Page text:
Day to day events mostly cataloguing my complete lack of understanding and common sense!

To save space, the most recent blog entry will have relevant pictures in it, but after that the photos will be moved to Flickr for storage, and a link to them added to the blog post. If you want to see all the photos anyway then visit the Gostilitsa Flickr page here.

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There is now a separate site with information on living in Bulgaria, including:

  • An introduction to Gostilitsa and all it has to offer
  • Day to day practicalities of shopping, paying bills, banking, insurance
  • Healthcare matters for people and pets
  • Public transport and issues relating to car ownership
  • Becoming a Bulgarian resident and learning the language
  • Tourism, public holidays, festivals, places to visit, hiking routes

Click here for the link.


Unfortunately I've been having an increasing number of problems with storage on this site, so I've decide to continue the diary section elsewhere. Click here for the link to the new site.  The old diary entries will remain here for anyone wishing to delve into the murky past

Wednesday 29th March, 2017
Category: 2017/03
Tags: garden veggies

Fear not, spring has now most definitely sprung, the skies are blue and the air is full of the heady scent of plum blossom from the hundreds of snowy white trees which cover the landscape. Every tree hums with the buzz of bees, and the lightest breeze sends thousands of petals cascading like confetti. It truely is a beautiful time of year as nature becomes a mass of fresh bright greens and birds sing from dawn till dusk.

I'm back home now and for the past couple of days have been busy nurturing my seedlings, and sowing and re-sowing the ones which haven't appeared yet. (The usual yearly panic sowing in other words).

There's still no sign of any carrots, though there's a good chance they maybe started to germinate but got roasted under the hot sun, so I've now sown lots more seeds in two pots which I shall keep in a shadier spot, and, if the carrots grow, I can transplant them at a later date.

The leeks are all springing up but so is a weird fungus which has spread along the raised bed (probably enjoying the water and shelter the leek seeds were getting).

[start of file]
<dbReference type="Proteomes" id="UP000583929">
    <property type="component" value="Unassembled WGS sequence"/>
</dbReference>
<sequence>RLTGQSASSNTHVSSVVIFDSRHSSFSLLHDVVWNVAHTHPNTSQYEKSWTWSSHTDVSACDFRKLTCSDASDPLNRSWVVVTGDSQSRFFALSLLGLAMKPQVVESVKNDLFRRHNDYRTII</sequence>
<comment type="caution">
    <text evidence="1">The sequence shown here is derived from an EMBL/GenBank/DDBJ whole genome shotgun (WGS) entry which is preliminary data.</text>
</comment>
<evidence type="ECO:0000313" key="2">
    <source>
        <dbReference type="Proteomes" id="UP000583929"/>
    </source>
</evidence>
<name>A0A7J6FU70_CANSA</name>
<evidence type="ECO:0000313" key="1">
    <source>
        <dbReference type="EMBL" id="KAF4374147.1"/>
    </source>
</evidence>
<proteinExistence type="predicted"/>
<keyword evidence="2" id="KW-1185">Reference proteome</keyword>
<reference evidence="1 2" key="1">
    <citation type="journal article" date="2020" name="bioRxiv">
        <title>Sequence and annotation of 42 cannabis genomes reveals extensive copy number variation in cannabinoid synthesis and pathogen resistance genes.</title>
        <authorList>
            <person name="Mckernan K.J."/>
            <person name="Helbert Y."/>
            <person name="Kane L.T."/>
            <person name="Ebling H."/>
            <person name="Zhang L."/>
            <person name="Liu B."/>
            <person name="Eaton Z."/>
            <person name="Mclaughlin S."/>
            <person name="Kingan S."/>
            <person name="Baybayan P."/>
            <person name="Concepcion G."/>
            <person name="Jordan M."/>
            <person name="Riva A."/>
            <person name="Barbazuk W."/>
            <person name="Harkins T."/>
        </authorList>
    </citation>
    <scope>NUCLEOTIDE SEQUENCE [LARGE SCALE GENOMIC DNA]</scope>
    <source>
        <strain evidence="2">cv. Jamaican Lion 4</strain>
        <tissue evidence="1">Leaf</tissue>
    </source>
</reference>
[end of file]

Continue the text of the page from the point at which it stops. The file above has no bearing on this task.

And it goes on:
Normally I don't mind the odd toadstool growing among the veggies but this seemed quite dense and had spread for several feet, so I've pulled out as many chunks as I could find. Hopefully it's not disturbed the seedlings too much.

The onions are all growing nicely, though I think the batch I planted back in November are actually shallots.

I've transplanted a few of the cabbage type seedlings and lettuces out and so far they're thriving but are still only small.

Indoors all the tomatoes, peppers and aubergines are growing, so they get to go out in the greenhouse each day to get an intense dose of sunlight, but come back in at night as it's still been a touch frosty first thing in the morning.

I noticed today that my courgettes are just starting to grow but no sign of the cucumbers yet. I might resort to buying some from the market!

My biggest thrill was seeing that the two asparagus plants from last year have made it through winter and are sending up spindly shoots.

They won't be picked for a couple of years though to give the plants a chance to get established.

Elsewhere I've planted a few shrubs as I want to break up the look of the bottom of the garden, and I'm also shaping the little flower garden beds as I get more things to go in there.

Later on in the year I might have a go at sowing a load of grass seed on the lawn bit because I want that area to be a nice shady sitting place full of flowers and nice scenty herbs. One day!

I've been doing a few additional bits to the wigwam - enclosing part of the front entrance, making the walls thicker with some discarded pine branches, and adding a few decorative bits and bobs.

It's a lovely little sun trap in there but with a nice bit of shade too, and the animals are often found curled up in there. They don't seem to mind the macabre selection of skulls which adorn the outside.

It's all getting a bit Dances With Wolves!

To see pictures of the garden from today's blog, click here.


Monday 13th March, 2017
Category: 2017/03
Tags: weather snow dairy snails